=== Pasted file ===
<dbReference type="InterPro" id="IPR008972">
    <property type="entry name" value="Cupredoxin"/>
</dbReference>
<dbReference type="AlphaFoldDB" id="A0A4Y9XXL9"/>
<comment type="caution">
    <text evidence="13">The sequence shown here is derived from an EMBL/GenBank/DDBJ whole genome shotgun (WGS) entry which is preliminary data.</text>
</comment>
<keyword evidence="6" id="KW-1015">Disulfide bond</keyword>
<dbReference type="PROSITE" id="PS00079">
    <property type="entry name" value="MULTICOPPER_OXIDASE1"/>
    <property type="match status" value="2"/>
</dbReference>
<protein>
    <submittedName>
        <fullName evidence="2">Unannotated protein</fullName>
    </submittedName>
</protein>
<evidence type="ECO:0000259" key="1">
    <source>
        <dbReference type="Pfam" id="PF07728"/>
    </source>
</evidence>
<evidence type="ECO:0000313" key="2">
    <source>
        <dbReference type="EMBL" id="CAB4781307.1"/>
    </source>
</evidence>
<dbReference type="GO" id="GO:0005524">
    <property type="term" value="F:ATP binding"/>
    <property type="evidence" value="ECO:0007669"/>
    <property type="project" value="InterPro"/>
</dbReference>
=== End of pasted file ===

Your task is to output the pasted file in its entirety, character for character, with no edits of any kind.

<dbReference type="InterPro" id="IPR008972">
    <property type="entry name" value="Cupredoxin"/>
</dbReference>
<dbReference type="AlphaFoldDB" id="A0A4Y9XXL9"/>
<comment type="caution">
    <text evidence="13">The sequence shown here is derived from an EMBL/GenBank/DDBJ whole genome shotgun (WGS) entry which is preliminary data.</text>
</comment>
<keyword evidence="6" id="KW-1015">Disulfide bond</keyword>
<dbReference type="PROSITE" id="PS00079">
    <property type="entry name" value="MULTICOPPER_OXIDASE1"/>
    <property type="match status" value="2"/>
</dbReference>
<protein>
    <submittedName>
        <fullName evidence="2">Unannotated protein</fullName>
    </submittedName>
</protein>
<evidence type="ECO:0000259" key="1">
    <source>
        <dbReference type="Pfam" id="PF07728"/>
    </source>
</evidence>
<evidence type="ECO:0000313" key="2">
    <source>
        <dbReference type="EMBL" id="CAB4781307.1"/>
    </source>
</evidence>
<dbReference type="GO" id="GO:0005524">
    <property type="term" value="F:ATP binding"/>
    <property type="evidence" value="ECO:0007669"/>
    <property type="project" value="InterPro"/>
</dbReference>